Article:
Historic England announced the fund, saying “The Covid-19 Emergency Heritage at Risk Response Fund will award grants to help fund urgent maintenance, repairs and surveys at some of England’s locally-cherished historic buildings and sites. The work funded will help heritage sites reopen to the public and thrive once again as quickly as possible – subject of course to Covid-19 restrictions. The business generated will help heritage specialists who, we know from our recent research, have been severely affected by the Covid-19 outbreak. This, the second fund launched by Historic England to help the heritage sector recover from the effects of the pandemic, is a £3 million temporary funding stream.”

Grants of up to £25,000 will be offered for urgent minor repairs to problems such as damaged roofs, masonry and windows, to hire scaffolding to prevent structural collapse, or to commission surveys necessary to inform urgent repairs. The work funded must be started before Saturday 31st October 2020. There are various criteria but the Fund application process has been designed to be as simple as possible. It is a two-stage application with no requirement for permissions to be in place at the initial expression of interest phase.

The deadline for expressions of interest is Sunday 28th June. Please circulate this to your contacts. Applications can be made online: https://historicengland.org.uk/coronavirus/covid-19-HAR-fund/

Government Cultural Taskforce

Some of you will have seen the announcement of Neil Mendoza as the new Commissioner for Cultural Recovery and Renewal. Neil was a member of the board for the Taylor Review of Cathedral and Church Buildings Sustainability and is a long-term supporter of church buildings as part of England’s cultural heritage and contemporary social purpose. I continue to attend weekly meetings of the Heritage Working Group that is feeding in to Neil’s work. At present much of our discussion is focused on the re-openings that have started at gardens and open sites, looking forward to the planned July re-openings of many heritage and visitor sites. However we are intending to start discussions on the medium-term issues that need to be thought about to support places not just opening up, but staying open. This includes issues of funding, VAT and other taxes, the need for regionalised support, support for specialist skills and training, etc. I will write in more detail on this when I have more information.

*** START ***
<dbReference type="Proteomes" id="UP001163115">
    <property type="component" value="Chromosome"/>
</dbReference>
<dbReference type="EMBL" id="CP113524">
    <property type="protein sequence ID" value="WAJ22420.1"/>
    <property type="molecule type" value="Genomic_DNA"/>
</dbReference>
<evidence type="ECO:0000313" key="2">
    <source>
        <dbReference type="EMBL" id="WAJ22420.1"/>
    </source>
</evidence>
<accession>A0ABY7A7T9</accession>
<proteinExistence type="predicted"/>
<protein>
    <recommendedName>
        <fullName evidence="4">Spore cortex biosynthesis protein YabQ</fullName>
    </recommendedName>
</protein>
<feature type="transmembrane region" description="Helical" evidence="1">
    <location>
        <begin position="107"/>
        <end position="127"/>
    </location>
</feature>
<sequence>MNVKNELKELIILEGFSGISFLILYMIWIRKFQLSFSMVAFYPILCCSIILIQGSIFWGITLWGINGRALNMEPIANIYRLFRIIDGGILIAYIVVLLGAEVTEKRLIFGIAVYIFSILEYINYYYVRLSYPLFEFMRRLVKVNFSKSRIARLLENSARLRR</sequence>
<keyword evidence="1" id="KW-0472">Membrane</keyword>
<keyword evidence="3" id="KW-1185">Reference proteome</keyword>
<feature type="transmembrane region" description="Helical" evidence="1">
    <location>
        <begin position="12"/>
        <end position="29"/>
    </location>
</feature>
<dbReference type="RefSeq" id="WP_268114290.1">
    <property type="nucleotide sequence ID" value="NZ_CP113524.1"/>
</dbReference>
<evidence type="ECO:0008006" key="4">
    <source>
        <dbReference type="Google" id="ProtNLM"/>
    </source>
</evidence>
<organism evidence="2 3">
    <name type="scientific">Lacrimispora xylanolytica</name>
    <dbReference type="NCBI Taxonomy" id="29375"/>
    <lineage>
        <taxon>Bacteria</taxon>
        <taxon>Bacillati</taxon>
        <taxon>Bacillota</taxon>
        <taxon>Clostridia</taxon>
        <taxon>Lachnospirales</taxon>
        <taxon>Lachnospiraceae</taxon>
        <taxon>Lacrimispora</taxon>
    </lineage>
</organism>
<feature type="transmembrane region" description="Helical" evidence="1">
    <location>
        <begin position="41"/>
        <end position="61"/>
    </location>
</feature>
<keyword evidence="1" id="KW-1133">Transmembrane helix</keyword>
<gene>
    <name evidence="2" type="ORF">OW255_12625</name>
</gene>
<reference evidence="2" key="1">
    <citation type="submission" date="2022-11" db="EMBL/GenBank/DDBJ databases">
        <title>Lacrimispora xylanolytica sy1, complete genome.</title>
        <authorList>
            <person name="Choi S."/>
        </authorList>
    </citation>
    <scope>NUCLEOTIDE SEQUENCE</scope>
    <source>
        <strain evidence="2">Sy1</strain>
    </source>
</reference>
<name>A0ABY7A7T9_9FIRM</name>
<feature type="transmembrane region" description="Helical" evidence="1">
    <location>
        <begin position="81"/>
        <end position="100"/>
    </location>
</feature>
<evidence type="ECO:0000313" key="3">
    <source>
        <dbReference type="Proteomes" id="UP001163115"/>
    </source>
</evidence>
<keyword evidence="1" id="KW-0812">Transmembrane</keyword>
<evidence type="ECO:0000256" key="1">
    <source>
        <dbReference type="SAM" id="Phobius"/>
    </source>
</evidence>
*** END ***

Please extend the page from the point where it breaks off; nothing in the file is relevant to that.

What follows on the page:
Visit England Re-opening Campaign

I have met with officials at Visit England who are in the process of preparing an online assessment tool for visitor attractions of all types and sizes to use to establish that they have done the best they can in relation to making their sites safe for visitors to return to. This ‘Good to Go’ toolkit will be launched in the next two weeks and will, I think, be very helpful for parishes and cathedrals who want to show they are open and able to welcome visitors and tourists once more. I have been assured it is a simple tool, and there will be a telephone helpline for anyone who requires help completing it. I will let you know as soon as this is launched.

For now, Visit England are keen to hear of re-opening plans that they could use as part of their social media campaign. Short bullet points accompanied by photos or videos of cleaning, virtual tours on offer, installing physical distancing measures etc. would be very welcome. If any churches would like to send anything in, please email it to pr@visitengland.org.